Modern fine dining

Modern fine dining

Drinks in the lobby lounge later were a treat – the menus come tucked away in a little compendium of books and champagne buckets stand ready for your bubbles. I’d heard wonderful things about the Bosk restaurant, and after a slew of strictly casual fine dining experiences, it was lovely to feel that here was a restaurant worth dressing up for. Bosk may have an east coast address but it certainly had a west coast feeling with local, organic and sustainable woven through the menu and the seafood treated with loving care. A pleasingly large by-the-glass wine selection makes food pairing a pleasure – my advice? Ask the sommelier to match for you – you won’t be disappointed and you’ll definitely try delicious new things.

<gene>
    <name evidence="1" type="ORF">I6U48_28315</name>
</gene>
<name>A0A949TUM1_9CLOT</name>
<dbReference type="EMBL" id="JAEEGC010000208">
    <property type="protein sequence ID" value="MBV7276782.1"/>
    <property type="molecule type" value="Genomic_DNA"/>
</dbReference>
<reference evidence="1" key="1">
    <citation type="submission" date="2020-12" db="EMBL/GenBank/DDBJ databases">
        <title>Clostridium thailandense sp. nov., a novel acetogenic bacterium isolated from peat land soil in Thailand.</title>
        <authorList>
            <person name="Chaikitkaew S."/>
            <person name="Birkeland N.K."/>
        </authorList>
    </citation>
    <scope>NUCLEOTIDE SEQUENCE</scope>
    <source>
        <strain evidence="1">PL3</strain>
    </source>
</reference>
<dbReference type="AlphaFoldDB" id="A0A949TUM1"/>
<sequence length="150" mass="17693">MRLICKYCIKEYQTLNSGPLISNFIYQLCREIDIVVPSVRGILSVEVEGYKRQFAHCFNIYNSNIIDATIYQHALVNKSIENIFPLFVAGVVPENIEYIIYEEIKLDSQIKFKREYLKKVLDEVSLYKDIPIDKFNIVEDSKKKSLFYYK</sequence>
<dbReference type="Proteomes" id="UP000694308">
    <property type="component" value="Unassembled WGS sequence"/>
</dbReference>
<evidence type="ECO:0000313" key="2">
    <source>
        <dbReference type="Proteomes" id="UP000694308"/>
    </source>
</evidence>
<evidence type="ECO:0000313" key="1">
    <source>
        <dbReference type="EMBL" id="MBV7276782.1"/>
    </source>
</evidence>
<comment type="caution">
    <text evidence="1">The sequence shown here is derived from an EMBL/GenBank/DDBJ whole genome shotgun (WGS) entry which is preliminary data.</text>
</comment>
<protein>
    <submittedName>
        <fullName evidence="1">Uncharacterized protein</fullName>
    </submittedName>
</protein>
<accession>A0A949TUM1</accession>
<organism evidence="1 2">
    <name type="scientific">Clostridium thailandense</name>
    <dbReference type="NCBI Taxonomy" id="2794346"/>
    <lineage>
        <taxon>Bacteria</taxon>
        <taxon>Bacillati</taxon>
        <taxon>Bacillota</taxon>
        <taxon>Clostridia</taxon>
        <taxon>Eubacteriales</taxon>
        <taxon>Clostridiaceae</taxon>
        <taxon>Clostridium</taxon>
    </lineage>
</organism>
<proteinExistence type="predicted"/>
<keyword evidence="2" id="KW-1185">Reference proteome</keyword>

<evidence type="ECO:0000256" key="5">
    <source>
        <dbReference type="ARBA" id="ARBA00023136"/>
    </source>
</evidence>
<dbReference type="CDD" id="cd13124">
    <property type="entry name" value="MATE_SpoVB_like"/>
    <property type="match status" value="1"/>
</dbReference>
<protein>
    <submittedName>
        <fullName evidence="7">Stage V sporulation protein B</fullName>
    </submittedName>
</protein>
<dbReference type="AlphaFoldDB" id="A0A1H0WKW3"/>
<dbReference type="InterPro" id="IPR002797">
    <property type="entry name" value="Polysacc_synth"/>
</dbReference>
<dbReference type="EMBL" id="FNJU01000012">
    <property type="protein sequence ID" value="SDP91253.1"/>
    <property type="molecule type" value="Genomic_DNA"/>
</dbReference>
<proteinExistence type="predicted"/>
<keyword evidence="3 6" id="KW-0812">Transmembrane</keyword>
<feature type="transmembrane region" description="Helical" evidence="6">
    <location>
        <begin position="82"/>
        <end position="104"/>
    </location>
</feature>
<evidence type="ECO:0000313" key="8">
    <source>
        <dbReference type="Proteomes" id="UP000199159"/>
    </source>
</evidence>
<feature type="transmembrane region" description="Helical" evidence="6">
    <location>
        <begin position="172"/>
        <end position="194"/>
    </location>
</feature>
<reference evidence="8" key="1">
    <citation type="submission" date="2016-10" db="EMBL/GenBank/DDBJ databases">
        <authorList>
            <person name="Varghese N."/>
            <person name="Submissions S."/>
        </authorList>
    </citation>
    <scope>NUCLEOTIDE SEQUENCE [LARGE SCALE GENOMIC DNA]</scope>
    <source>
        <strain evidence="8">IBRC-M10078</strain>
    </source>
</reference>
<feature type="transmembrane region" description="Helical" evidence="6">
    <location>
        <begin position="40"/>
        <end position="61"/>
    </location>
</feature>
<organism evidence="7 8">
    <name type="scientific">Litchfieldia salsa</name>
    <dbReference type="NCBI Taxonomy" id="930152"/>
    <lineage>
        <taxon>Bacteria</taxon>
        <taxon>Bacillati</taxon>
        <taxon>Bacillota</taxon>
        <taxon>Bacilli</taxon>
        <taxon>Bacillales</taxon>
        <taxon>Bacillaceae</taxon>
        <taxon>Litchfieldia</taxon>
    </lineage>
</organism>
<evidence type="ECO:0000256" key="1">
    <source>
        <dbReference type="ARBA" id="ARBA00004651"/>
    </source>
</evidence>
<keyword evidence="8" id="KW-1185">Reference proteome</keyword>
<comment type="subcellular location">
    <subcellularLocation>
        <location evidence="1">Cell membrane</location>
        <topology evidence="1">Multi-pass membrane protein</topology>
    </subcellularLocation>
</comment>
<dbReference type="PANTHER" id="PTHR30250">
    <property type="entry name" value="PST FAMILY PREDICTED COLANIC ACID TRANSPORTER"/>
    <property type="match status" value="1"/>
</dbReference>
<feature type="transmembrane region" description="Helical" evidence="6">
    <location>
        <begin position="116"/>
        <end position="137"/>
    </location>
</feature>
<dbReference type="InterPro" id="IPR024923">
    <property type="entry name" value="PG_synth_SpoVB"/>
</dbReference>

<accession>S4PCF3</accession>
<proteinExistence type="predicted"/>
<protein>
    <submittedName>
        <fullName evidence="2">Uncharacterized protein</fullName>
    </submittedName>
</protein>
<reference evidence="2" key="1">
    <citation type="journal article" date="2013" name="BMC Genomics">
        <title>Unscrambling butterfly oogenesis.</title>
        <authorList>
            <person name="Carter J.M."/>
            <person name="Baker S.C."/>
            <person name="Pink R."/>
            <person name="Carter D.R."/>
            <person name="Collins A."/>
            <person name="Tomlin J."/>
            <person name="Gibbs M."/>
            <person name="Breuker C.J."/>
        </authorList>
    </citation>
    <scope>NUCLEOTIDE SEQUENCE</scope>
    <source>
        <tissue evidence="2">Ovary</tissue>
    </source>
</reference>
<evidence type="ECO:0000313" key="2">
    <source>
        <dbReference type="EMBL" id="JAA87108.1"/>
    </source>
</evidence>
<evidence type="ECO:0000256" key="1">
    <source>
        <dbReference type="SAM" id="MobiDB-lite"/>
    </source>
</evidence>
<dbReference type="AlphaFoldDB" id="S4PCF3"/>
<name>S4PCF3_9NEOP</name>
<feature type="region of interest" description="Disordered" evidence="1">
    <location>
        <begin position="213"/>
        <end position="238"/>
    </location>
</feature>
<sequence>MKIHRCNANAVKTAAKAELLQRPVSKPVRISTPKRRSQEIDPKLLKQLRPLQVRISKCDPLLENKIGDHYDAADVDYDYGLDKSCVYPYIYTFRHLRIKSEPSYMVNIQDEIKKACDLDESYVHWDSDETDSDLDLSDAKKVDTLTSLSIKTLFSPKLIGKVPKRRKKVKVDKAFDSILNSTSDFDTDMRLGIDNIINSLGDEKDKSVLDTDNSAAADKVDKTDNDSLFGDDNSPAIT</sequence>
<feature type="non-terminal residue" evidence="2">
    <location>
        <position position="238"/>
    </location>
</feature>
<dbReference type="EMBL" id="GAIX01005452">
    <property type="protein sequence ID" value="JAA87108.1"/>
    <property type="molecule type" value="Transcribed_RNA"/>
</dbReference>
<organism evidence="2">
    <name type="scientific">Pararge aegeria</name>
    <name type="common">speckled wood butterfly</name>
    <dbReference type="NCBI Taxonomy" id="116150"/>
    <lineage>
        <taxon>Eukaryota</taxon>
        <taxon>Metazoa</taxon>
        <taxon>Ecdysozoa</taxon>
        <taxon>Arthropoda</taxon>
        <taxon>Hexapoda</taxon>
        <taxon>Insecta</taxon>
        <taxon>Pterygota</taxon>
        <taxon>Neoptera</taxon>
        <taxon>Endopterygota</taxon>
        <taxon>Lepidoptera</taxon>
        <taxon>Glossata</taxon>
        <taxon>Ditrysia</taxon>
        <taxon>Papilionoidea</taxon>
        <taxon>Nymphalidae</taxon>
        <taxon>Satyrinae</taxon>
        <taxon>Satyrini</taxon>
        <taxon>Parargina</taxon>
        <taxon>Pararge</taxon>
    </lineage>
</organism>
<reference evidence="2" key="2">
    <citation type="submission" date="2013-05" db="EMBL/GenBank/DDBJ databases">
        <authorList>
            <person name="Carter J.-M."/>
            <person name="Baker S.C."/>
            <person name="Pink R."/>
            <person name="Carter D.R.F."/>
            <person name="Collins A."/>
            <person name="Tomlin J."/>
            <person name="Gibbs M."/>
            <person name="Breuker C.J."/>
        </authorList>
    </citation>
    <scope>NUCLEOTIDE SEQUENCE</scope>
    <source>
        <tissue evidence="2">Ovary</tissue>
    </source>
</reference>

I travelled as a guest of Tourism Toronto and stayed as a guest of the Shangri-La– all views are, however 100% my own.

More Info:

The Shangri-La

188 University Ave, Toronto, ON M5H 0A3

Phone:(647) 788-8888

Web:  Shangri-La Toronto


12
Nov 13

24 Hours in Whistler

I’m falling a bit in love with Whistler; every time I go there something new and rather lovely happens and I start to ponder how I can sort out some kind of weekend cottage there; tucked away with a view of those beautiful mountains and within easy reach of all the great bars and restaurants.

This time it was a trip up with two friends who’d come to stay from Brighton. It’s ridiculous how fast you become blasé about breath-taking scenery, I remember the first time that I made the journey from Vancouver to Whistler on the Sea to Sky highway and it reduced me to a state of slack-jawed, tearful nature worship. It was great to see it through fresh eyes again and be reminder that yes; this one of the most gorgeous places on earth.

Breakfast with a perfect view

Breakfast with a perfect view